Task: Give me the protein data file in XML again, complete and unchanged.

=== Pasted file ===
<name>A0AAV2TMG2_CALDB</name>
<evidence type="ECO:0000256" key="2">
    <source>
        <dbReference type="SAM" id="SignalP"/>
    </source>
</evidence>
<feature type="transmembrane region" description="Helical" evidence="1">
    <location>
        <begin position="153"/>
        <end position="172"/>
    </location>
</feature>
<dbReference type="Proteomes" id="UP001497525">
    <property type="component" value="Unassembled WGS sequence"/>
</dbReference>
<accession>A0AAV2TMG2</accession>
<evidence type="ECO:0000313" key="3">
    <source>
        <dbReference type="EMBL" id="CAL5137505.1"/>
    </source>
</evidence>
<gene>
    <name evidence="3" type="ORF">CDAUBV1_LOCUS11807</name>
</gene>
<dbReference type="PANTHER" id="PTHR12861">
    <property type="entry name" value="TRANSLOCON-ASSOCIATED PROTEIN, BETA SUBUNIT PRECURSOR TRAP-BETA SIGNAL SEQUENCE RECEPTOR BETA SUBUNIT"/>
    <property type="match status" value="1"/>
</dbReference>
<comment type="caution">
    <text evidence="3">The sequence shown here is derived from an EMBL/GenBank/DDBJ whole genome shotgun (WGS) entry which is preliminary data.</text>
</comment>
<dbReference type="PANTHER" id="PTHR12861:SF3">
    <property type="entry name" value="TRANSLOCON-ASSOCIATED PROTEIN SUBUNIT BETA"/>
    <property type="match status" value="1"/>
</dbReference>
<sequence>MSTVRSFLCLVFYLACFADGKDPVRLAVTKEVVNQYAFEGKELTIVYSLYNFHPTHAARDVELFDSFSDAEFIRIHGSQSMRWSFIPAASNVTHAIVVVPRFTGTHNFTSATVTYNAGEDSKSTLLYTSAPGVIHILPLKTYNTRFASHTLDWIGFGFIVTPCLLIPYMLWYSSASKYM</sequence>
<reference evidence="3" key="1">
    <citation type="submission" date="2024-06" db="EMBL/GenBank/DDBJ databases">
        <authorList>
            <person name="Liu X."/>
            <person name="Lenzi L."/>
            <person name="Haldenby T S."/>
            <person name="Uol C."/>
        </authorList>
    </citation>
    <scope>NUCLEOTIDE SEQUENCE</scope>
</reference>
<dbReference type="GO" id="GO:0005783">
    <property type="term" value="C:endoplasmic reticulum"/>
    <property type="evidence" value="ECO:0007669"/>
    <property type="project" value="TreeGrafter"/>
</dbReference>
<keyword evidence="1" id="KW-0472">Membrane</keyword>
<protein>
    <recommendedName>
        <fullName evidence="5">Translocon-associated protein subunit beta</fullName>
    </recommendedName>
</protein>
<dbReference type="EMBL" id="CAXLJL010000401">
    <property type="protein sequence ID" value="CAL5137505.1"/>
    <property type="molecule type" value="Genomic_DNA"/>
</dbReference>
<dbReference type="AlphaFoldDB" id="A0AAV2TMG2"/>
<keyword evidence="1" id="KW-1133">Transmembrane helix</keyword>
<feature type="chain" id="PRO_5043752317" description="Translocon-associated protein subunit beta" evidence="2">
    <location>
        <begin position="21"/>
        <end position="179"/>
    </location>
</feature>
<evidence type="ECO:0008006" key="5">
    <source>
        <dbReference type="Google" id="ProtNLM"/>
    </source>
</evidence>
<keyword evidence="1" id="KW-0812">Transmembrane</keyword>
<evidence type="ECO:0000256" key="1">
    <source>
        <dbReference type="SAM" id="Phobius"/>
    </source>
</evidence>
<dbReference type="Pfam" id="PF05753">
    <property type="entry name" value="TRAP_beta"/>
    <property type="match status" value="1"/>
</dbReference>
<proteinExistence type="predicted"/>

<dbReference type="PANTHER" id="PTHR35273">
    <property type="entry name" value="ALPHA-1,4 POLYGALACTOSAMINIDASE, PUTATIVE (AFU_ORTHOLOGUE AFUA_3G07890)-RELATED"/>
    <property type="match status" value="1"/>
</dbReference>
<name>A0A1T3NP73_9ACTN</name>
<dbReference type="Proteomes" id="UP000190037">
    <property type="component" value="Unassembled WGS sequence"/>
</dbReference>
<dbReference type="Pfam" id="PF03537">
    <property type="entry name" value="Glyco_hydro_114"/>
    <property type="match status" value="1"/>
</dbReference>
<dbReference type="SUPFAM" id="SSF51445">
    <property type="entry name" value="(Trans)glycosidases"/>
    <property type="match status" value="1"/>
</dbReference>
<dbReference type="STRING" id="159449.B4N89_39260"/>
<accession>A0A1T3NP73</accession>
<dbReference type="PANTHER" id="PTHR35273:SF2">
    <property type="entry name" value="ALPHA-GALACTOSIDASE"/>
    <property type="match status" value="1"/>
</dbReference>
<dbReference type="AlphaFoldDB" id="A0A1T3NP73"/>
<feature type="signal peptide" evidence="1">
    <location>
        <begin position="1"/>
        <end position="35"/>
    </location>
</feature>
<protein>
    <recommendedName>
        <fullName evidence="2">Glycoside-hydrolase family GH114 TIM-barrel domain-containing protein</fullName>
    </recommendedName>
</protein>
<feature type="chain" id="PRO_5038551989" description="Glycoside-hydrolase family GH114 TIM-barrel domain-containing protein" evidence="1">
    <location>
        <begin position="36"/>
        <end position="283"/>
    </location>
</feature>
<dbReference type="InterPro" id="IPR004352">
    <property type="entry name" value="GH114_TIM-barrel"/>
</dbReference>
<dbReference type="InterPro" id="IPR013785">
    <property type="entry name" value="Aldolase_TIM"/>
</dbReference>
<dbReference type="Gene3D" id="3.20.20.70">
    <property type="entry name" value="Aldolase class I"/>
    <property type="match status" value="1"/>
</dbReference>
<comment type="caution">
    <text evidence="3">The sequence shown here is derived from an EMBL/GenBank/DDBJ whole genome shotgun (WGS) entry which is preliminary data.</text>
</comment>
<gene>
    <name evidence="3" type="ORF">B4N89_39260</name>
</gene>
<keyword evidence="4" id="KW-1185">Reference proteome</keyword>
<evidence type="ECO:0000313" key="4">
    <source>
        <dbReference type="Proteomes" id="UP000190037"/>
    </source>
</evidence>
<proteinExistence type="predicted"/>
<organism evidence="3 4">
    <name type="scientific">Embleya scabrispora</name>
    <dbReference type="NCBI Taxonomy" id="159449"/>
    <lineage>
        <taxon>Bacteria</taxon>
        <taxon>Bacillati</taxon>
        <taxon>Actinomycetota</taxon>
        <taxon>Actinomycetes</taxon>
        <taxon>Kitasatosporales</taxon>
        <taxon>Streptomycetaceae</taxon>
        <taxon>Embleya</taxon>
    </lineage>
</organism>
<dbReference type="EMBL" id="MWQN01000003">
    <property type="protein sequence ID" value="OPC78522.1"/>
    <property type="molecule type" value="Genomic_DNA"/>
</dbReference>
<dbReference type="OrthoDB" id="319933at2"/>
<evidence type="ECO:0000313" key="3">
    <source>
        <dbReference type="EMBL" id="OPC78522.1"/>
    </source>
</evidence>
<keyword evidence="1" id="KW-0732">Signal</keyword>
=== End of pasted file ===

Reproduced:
<name>A0AAV2TMG2_CALDB</name>
<evidence type="ECO:0000256" key="2">
    <source>
        <dbReference type="SAM" id="SignalP"/>
    </source>
</evidence>
<feature type="transmembrane region" description="Helical" evidence="1">
    <location>
        <begin position="153"/>
        <end position="172"/>
    </location>
</feature>
<dbReference type="Proteomes" id="UP001497525">
    <property type="component" value="Unassembled WGS sequence"/>
</dbReference>
<accession>A0AAV2TMG2</accession>
<evidence type="ECO:0000313" key="3">
    <source>
        <dbReference type="EMBL" id="CAL5137505.1"/>
    </source>
</evidence>
<gene>
    <name evidence="3" type="ORF">CDAUBV1_LOCUS11807</name>
</gene>
<dbReference type="PANTHER" id="PTHR12861">
    <property type="entry name" value="TRANSLOCON-ASSOCIATED PROTEIN, BETA SUBUNIT PRECURSOR TRAP-BETA SIGNAL SEQUENCE RECEPTOR BETA SUBUNIT"/>
    <property type="match status" value="1"/>
</dbReference>
<comment type="caution">
    <text evidence="3">The sequence shown here is derived from an EMBL/GenBank/DDBJ whole genome shotgun (WGS) entry which is preliminary data.</text>
</comment>
<dbReference type="PANTHER" id="PTHR12861:SF3">
    <property type="entry name" value="TRANSLOCON-ASSOCIATED PROTEIN SUBUNIT BETA"/>
    <property type="match status" value="1"/>
</dbReference>
<sequence>MSTVRSFLCLVFYLACFADGKDPVRLAVTKEVVNQYAFEGKELTIVYSLYNFHPTHAARDVELFDSFSDAEFIRIHGSQSMRWSFIPAASNVTHAIVVVPRFTGTHNFTSATVTYNAGEDSKSTLLYTSAPGVIHILPLKTYNTRFASHTLDWIGFGFIVTPCLLIPYMLWYSSASKYM</sequence>
<reference evidence="3" key="1">
    <citation type="submission" date="2024-06" db="EMBL/GenBank/DDBJ databases">
        <authorList>
            <person name="Liu X."/>
            <person name="Lenzi L."/>
            <person name="Haldenby T S."/>
            <person name="Uol C."/>
        </authorList>
    </citation>
    <scope>NUCLEOTIDE SEQUENCE</scope>
</reference>
<dbReference type="GO" id="GO:0005783">
    <property type="term" value="C:endoplasmic reticulum"/>
    <property type="evidence" value="ECO:0007669"/>
    <property type="project" value="TreeGrafter"/>
</dbReference>
<keyword evidence="1" id="KW-0472">Membrane</keyword>
<protein>
    <recommendedName>
        <fullName evidence="5">Translocon-associated protein subunit beta</fullName>
    </recommendedName>
</protein>
<dbReference type="EMBL" id="CAXLJL010000401">
    <property type="protein sequence ID" value="CAL5137505.1"/>
    <property type="molecule type" value="Genomic_DNA"/>
</dbReference>
<dbReference type="AlphaFoldDB" id="A0AAV2TMG2"/>
<keyword evidence="1" id="KW-1133">Transmembrane helix</keyword>
<feature type="chain" id="PRO_5043752317" description="Translocon-associated protein subunit beta" evidence="2">
    <location>
        <begin position="21"/>
        <end position="179"/>
    </location>
</feature>
<evidence type="ECO:0008006" key="5">
    <source>
        <dbReference type="Google" id="ProtNLM"/>
    </source>
</evidence>
<keyword evidence="1" id="KW-0812">Transmembrane</keyword>
<evidence type="ECO:0000256" key="1">
    <source>
        <dbReference type="SAM" id="Phobius"/>
    </source>
</evidence>
<dbReference type="Pfam" id="PF05753">
    <property type="entry name" value="TRAP_beta"/>
    <property type="match status" value="1"/>
</dbReference>
<proteinExistence type="predicted"/>

<dbReference type="PANTHER" id="PTHR35273">
    <property type="entry name" value="ALPHA-1,4 POLYGALACTOSAMINIDASE, PUTATIVE (AFU_ORTHOLOGUE AFUA_3G07890)-RELATED"/>
    <property type="match status" value="1"/>
</dbReference>
<name>A0A1T3NP73_9ACTN</name>
<dbReference type="Proteomes" id="UP000190037">
    <property type="component" value="Unassembled WGS sequence"/>
</dbReference>
<dbReference type="Pfam" id="PF03537">
    <property type="entry name" value="Glyco_hydro_114"/>
    <property type="match status" value="1"/>
</dbReference>
<dbReference type="SUPFAM" id="SSF51445">
    <property type="entry name" value="(Trans)glycosidases"/>
    <property type="match status" value="1"/>
</dbReference>
<dbReference type="STRING" id="159449.B4N89_39260"/>
<accession>A0A1T3NP73</accession>
<dbReference type="PANTHER" id="PTHR35273:SF2">
    <property type="entry name" value="ALPHA-GALACTOSIDASE"/>
    <property type="match status" value="1"/>
</dbReference>
<dbReference type="AlphaFoldDB" id="A0A1T3NP73"/>
<feature type="signal peptide" evidence="1">
    <location>
        <begin position="1"/>
        <end position="35"/>
    </location>
</feature>
<protein>
    <recommendedName>
        <fullName evidence="2">Glycoside-hydrolase family GH114 TIM-barrel domain-containing protein</fullName>
    </recommendedName>
</protein>
<feature type="chain" id="PRO_5038551989" description="Glycoside-hydrolase family GH114 TIM-barrel domain-containing protein" evidence="1">
    <location>
        <begin position="36"/>
        <end position="283"/>
    </location>
</feature>
<dbReference type="InterPro" id="IPR004352">
    <property type="entry name" value="GH114_TIM-barrel"/>
</dbReference>
<dbReference type="InterPro" id="IPR013785">
    <property type="entry name" value="Aldolase_TIM"/>
</dbReference>
<dbReference type="Gene3D" id="3.20.20.70">
    <property type="entry name" value="Aldolase class I"/>
    <property type="match status" value="1"/>
</dbReference>
<comment type="caution">
    <text evidence="3">The sequence shown here is derived from an EMBL/GenBank/DDBJ whole genome shotgun (WGS) entry which is preliminary data.</text>
</comment>
<gene>
    <name evidence="3" type="ORF">B4N89_39260</name>
</gene>
<keyword evidence="4" id="KW-1185">Reference proteome</keyword>
<evidence type="ECO:0000313" key="4">
    <source>
        <dbReference type="Proteomes" id="UP000190037"/>
    </source>
</evidence>
<proteinExistence type="predicted"/>
<organism evidence="3 4">
    <name type="scientific">Embleya scabrispora</name>
    <dbReference type="NCBI Taxonomy" id="159449"/>
    <lineage>
        <taxon>Bacteria</taxon>
        <taxon>Bacillati</taxon>
        <taxon>Actinomycetota</taxon>
        <taxon>Actinomycetes</taxon>
        <taxon>Kitasatosporales</taxon>
        <taxon>Streptomycetaceae</taxon>
        <taxon>Embleya</taxon>
    </lineage>
</organism>
<dbReference type="EMBL" id="MWQN01000003">
    <property type="protein sequence ID" value="OPC78522.1"/>
    <property type="molecule type" value="Genomic_DNA"/>
</dbReference>
<dbReference type="OrthoDB" id="319933at2"/>
<evidence type="ECO:0000313" key="3">
    <source>
        <dbReference type="EMBL" id="OPC78522.1"/>
    </source>
</evidence>
<keyword evidence="1" id="KW-0732">Signal</keyword>